The crystallization rate halftimes of the amorphous sheet material having a thickness of 600 microns were measured by differential scanning caloπmetry (DSC) at 120°C (248°F) The measured halftime is the time required to obtain 50% of the total crystallinity found in the sheet Shorter halftimes indicate faster rates

COMPARATIVE EXAMPLE 1

A food tray was thermoformed from a sheet extruded from a composition consisting of PET and only 3% LLDPE crystallization aid The bottom of the tray had a failure impact energy of 1 02 joules (1 38 footpounds) The composition had a DSC halftime at 120°C (248°F) of 1 33 minutes

COMPARATIVE EXAMPLE 2

A food tray was thermoformed from a sheet extruded from a composition consisting of PET, 8% Impact Modifier A and 3% LLDPE crystallization aid The bottom of the tray had a failure impact energy of 3 05 joules (4 14 foot-pounds) The composition had a DSC halftime at 120°C (248°F) of 1 33 minutes

COMPARATIVE EXAMPLE 3 A food tray was thermoformed from a sheet extruded from a composition consisting of PET, 15% Impact Modifier B and 3% LLDPE crystallization aid The bottom of the tray had a failure impact energy of 0 75 joules (1 02 foot-pounds) The composition had a DSC halftime at 120°C (248°F) of 1 27 minutes COMPARATIVE EXAMPLE 4

A food tray was thermoformed from a sheet extruded from a composition consisting of PET, 8% Impact Modifier C and 3% LLDPE crystallization aid The bottom of the tray had a failure impact energy of 2 96 joules (4 02 foot-pounds)

EXAMPLE 1

A food tray was thermoformed from a sheet extruded from a composition consisting of PET, 8% Impact Modifier D and 3% LLDPE crystallization aid The bottom of the tray had a failure impact energy of 5 06 joules (6 87 foot-pounds) The composition had a DSC halftime at 120°C (248°F) of 1 07 minutes This crystallization rate is significantly faster than those shown in the comparative examples

EXAMPLE 2

A food tray was thermoformed from a sheet extruded from a composition consisting of PET, 8% Impact Modifier D and 3% LLDPE crystallization aid The PET used to make this concentrate with the impact modifier in this example was a poly(ethylene terephthalate) having an IV of 0 72 which was prepared from ethylene glycol and terephthalic acid using 100 ppmw titanium catalyst provided as titanium tetraisoprooxide This PET was subsequently blended with additional PET having an IV of 0 95 prepared from ethylene glycol and terephthalic acid using 200 ppmw antimony catalyst provided as antimony triacetate The bottom of the tray had a failure impact energy of 6 63 joules (8 95 foot-pounds)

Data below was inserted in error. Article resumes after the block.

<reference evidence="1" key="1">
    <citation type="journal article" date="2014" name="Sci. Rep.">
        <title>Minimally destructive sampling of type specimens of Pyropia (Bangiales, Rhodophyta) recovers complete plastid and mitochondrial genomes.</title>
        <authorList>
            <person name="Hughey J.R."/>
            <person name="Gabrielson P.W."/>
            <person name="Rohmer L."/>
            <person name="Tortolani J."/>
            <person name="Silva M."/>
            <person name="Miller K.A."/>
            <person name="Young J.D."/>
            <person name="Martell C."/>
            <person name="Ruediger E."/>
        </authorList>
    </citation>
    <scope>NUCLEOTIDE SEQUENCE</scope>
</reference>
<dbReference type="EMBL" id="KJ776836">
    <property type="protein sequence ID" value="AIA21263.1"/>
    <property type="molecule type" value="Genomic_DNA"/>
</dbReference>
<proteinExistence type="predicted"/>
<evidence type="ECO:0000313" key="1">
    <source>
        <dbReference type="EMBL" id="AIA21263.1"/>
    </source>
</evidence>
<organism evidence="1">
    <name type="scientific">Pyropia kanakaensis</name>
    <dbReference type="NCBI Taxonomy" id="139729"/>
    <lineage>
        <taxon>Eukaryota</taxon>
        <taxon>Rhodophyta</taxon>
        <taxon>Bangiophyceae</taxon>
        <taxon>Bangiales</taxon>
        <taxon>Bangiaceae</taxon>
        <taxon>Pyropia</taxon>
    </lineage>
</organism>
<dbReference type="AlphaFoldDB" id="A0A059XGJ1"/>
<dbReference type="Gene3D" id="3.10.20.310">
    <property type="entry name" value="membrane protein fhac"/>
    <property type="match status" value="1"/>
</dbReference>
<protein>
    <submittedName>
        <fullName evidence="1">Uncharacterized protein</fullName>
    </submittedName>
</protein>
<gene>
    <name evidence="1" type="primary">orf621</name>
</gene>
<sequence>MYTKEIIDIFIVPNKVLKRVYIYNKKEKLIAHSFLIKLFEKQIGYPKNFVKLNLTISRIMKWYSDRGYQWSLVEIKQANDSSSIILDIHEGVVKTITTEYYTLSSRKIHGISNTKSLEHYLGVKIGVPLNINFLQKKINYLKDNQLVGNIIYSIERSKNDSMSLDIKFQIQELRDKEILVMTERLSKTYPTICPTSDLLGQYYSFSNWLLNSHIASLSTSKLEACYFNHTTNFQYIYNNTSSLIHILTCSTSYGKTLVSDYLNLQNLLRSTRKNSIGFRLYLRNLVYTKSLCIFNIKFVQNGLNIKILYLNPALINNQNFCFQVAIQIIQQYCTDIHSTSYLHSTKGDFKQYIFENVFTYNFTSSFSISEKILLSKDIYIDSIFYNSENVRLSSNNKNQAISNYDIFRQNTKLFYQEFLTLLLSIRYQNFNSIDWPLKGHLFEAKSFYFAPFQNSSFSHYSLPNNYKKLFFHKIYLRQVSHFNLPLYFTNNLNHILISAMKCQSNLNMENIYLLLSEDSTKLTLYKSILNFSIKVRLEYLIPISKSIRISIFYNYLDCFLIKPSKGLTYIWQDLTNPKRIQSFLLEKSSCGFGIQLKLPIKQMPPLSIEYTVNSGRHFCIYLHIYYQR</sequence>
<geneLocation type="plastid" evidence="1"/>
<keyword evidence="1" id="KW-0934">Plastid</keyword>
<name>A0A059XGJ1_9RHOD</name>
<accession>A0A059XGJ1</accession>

EXAMPLE 3

A food tray was thermoformed from a sheet extruded from a composition consisting of PET 8% Impact Modifier D 3% LLDPE crystallization aid and 0 05% bιs(2 4-tertιary-butylphenyl)pentaerythrιtol diphosphite The bottom of the tray had a failure impact energy of 9 06 joules (12 30 foot-pounds)

EXAMPLE 4

A food tray was thermoformed from a sheet extruded from a composition consisting of PET, 8% Impact Modifier E, 3% LLDPE crystallization aid and 0 05% bιs(2,4-tertιary-butylphenyl)pentaerythrιtol diphosphite The bottom of the tray had a failure impact energy of 8 91 joules (12 00 foot-pounds)

EXAMPLE 5

A food tray was thermoformed from a sheet extruded from a composition consisting of PET, 4% Impact Modifier D, 4% Impact Modifier B and 3% LLDPE crystallization aid The bottom of the tray had a failure impact energy of 3 42 joules (4 64 foot-pounds)

EXAMPLE 6

A food tray was thermoformed from a sheet extruded from a composition consisting of PET, 4% Impact Modifier D, 4% Impact Modifier B 3% LLDPE crystallization aid and 0 05% bιs(2,4-tertιary- butylphenyl)pentaerythπtol diphosphite The bottom of the tray had a failure impact energy of 8 73 joules (11 86 foot-pounds)

COMPARATIVE EXAMPLE 5 A food tray was thermoformed from a sheet extruded from a composition consisting of PET, 15% Impact Modifier B, 3% LLDPE crystallization aid and 0 05% bιs(2,4-tertιary-butylphenyl)pentaerythrιtol diphosphite The bottom of the tray had a failure impact energy of 0 42 joules (0 57 foot-pounds) EXAMPLE 7